Moreover, such case study findings were a major input for business transition guidelines and policy packages, key exploitable results of the project. The circular business guidelines offer the business community a rich resource covering case-studies, innovation toolkit and sector policy packages, all in an easily navigable online open-access facility. The transition guidelines thus synthesise the project findings and act as a summary of the entire project.

For policy-makers, sectoral policy packages covering the 6 priority sectors as well as an overall synthesis were produced; as opposed to mere policy recommendations, policy packages consider both effectiveness and implementability, as criteria for eligibility. In turn, a synthesis of the policies collected in the individual policy packages were collected together, resulting in 11 cross-sectoral policies which were recommended as either new additions or enhancements to the EU CE Action Plan, version 1.0 which could be incorporated into version 2.0 of that action plan.

In parallel to the qualitative case-studies, quantitative results were generated from the two economic actor surveys (one being a survey of producers (n=107) in multiple countries, the other a stated preference survey of consumers (n=600) in the 3 largest EU economies (Germany, France, UK)).

Lastly, a dedicated circular economy higher education module has been designed and incorporated into ESCP business school’s curriculum to assist the leaders of tomorrow in understanding circular concepts and business models. These materials will be made available to other high education institutions, so that they can be adapted to their CE curricular needs.
Until now, successful CEBM had not been studied with the breadth and depth demonstrated by R2π, deploying in the process a host of analytical tools. R2π was not a desk-top study but an interactive approach to the case-studies, encompassing a close dialogue with the enterprises around inflection points of their business models and enabling a narrative of the CEBM journey undertaken by their organisations.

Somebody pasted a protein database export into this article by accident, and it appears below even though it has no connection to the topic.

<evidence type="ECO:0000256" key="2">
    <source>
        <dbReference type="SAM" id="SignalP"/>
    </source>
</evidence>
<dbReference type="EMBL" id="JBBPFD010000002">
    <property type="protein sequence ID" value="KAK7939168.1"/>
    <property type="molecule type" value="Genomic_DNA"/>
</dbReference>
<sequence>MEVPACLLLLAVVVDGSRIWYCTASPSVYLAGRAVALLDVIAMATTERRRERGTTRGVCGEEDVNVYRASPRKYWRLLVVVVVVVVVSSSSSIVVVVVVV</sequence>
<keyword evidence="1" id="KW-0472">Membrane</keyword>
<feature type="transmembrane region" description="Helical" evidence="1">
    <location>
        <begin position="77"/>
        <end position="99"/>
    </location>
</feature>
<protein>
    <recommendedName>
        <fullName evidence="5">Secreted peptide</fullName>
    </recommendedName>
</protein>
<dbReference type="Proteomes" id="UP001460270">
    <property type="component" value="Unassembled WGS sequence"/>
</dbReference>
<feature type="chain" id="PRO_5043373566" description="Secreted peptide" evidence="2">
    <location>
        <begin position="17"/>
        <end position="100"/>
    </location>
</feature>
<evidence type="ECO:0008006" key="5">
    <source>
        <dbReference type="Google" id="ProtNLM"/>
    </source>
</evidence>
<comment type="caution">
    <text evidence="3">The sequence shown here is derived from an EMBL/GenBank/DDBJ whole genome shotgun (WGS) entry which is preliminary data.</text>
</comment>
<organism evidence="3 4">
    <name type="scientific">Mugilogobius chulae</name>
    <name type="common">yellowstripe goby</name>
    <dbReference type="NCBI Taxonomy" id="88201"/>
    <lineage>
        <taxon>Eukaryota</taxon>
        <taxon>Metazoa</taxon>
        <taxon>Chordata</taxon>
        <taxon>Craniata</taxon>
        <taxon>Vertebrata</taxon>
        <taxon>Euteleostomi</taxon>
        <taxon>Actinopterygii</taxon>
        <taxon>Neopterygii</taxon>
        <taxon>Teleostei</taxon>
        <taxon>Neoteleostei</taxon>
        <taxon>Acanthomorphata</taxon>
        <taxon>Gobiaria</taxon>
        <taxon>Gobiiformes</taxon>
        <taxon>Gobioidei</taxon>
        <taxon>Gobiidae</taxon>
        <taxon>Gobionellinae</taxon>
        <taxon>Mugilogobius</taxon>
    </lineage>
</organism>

R2π’s circular business guidelines offer ‘how-to’ guidance into engaging into CEBM spanning both business models as well policy aspects. These guidelines may be easily navigated on the R2π website, exploring along the way, the case-studies by sector. Moreover, R2π may be the first CE study that tightly integrated business models as well as policy in a coherent, single package for all of the priority sectors mentioned in the EU CE Action plan as well as transferred that knowledge to the next generation of business leaders through education. There have no doubt been other important studies on the Circular Economy up until now but few or none have created an integrated dialogue between business and policy and for the most part have focused on individual materials, products or single sectors.

In the course of R2π, beyond the 22 case-studies and 6 policy packages, some 41 stakeholder meetings, 20 workshop- and collaborative events were organised, 3 academic papers were published and 10 conference papers were presented. Many more academic and conference papers are anticipated. Thus, a broad range of stakeholders has been able to gain insight into the potential of CEBM and how to redesign towards more sustainable and circular models.